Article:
Despite the current difficult situation in Haiti, which has seen the resurgence of gang violence and continues to be characterised by supply challenges, IFAD continued to work with local authorities and, after the signing of the financing agreement earlier this year, the Inclusive Blue Economy Project (I-BE) was launched on 14 December 2022 during an online event attended by the Haitian Minister of Economy and Finance, M. Boisvert; the Minister of Agriculture, M. Charlot; the Minister of Environment, M. Cadet; the Director General of the National Agency for Protected Areas, M. Joseph; and IFAD’s Country Director for Haiti, M. Silveri.
IFAD is a key partner in Haiti’s rural development scenario. Since 1978, its strategies, projects and programmes testify to the Fund’s long-standing commitment against rural poverty, side by side with the Haitian rural population. Guided and owned locally, IFAD’s efforts are leading to increased investments in land and marine development. Within a global context that prioritises humanitarian aid in response to extreme events, IFAD instead focuses on inclusive, resilient and innovative economic initiatives that move away from relief-centred aid, towards sustainable, resilient and inclusive development.
Following IFAD’s strategy in Haiti, whose objective is to reduce rural poverty and strengthen the climate resilience of rural Haitian communities, the Inclusive Blue Economy Project aims to transform the way coastal rural populations, especially women and youth, manage land and marine resources in the north and northeast of Haiti. Conserving these resources provides a source of sustainable income, while combating malnutrition and preserving marine areas’ capacity to support its local populations.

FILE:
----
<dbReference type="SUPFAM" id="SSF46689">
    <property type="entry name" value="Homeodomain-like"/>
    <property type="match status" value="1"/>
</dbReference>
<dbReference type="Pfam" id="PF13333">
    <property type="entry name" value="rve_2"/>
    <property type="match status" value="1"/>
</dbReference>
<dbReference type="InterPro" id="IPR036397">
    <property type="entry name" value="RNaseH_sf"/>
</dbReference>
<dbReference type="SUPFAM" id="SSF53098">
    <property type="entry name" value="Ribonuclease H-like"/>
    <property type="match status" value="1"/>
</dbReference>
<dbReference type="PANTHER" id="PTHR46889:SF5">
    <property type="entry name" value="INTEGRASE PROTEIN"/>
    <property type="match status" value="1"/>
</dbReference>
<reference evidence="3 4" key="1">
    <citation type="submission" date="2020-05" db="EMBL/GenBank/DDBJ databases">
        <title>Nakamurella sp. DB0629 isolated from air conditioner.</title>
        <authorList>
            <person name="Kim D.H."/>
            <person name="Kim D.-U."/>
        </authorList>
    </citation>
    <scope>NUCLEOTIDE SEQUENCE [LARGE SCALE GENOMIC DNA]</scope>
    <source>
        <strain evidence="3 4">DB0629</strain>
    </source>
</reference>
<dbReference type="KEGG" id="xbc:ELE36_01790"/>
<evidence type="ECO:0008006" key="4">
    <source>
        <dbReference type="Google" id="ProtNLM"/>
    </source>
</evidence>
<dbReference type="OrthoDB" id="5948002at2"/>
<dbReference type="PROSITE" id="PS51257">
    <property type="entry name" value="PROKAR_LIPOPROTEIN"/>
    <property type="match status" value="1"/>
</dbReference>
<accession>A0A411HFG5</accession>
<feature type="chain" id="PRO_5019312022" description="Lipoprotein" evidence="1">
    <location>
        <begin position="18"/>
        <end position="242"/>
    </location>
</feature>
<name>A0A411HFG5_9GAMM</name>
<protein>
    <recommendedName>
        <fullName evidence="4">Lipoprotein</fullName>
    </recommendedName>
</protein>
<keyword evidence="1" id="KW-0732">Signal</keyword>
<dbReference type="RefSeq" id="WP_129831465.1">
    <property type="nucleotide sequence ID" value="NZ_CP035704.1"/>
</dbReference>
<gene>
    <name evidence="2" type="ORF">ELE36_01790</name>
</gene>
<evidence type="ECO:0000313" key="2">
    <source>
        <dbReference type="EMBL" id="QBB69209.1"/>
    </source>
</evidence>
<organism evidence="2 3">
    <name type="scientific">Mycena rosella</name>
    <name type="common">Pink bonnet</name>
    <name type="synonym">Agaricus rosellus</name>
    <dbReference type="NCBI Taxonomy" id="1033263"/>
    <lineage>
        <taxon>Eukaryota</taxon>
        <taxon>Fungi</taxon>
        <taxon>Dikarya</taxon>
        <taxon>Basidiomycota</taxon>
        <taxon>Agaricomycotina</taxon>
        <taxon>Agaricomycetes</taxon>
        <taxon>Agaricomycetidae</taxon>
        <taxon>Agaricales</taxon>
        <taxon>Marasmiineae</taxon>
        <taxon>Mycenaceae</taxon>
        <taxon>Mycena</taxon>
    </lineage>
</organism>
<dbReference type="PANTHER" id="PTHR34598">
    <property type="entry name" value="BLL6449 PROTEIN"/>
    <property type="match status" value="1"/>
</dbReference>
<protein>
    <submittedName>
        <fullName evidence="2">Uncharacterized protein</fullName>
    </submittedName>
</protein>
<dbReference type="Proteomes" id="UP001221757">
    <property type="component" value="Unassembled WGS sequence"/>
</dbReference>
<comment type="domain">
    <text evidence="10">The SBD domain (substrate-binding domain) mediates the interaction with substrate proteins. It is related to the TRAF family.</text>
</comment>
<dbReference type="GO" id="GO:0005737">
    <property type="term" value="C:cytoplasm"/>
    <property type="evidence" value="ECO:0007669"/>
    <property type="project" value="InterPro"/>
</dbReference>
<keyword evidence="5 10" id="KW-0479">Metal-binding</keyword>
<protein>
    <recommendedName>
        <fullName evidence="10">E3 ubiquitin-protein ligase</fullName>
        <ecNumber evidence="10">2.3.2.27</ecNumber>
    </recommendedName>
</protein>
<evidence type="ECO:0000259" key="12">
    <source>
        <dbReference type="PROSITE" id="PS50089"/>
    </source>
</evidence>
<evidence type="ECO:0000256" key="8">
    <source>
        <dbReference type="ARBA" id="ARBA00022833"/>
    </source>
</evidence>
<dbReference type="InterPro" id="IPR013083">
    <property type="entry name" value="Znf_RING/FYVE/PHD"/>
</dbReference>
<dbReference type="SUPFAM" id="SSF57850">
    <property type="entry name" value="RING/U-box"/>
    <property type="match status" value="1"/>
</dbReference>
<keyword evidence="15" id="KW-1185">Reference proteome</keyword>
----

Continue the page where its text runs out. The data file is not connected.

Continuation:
Details on I-BE project
The purpose of the Inclusive Blue Economy Project is to reduce poverty and strengthen the climate resilience of coastal rural populations, by transforming the way such populations manage land and marine resources in the north and northeast of Haiti.
Coordinated by Haiti’s Ministry of Economy and Finance, I-BE represents a total investment of US$26.6 million (US$14 million from IFAD funds) and it is expected to benefit 40,000 people, with a particular focus on women (50 per cent of the beneficiaries) and youth (40 per cent). The project is helping preserve the Three Bays Protected Area by providing economic opportunities to smallholder farmers and artisanal fishermen living in the country’s north-eastern region.
The project is set to allow communities to develop sustainable livelihoods that reduce the pressure on natural resources, such as mangrove forests, coral reefs and watersheds, which are key ecological assets. This pressure poses a worrying threat to the country’s food security in the medium-to-long term. Enhanced fishing techniques and salt production will create synergies that will improve fish processing and marketing. This will make it possible to sell properly salted, dried and smoked fish both locally and elsewhere in Haiti. In parallel, better small animal breeding and vegetable production will allow participating families to improve their diets and earn complementary income.
Lessons learned from I-BE could potentially be used as a basis for policy engagement on sustainable management plans for the other 24 Haitian protected areas and beyond.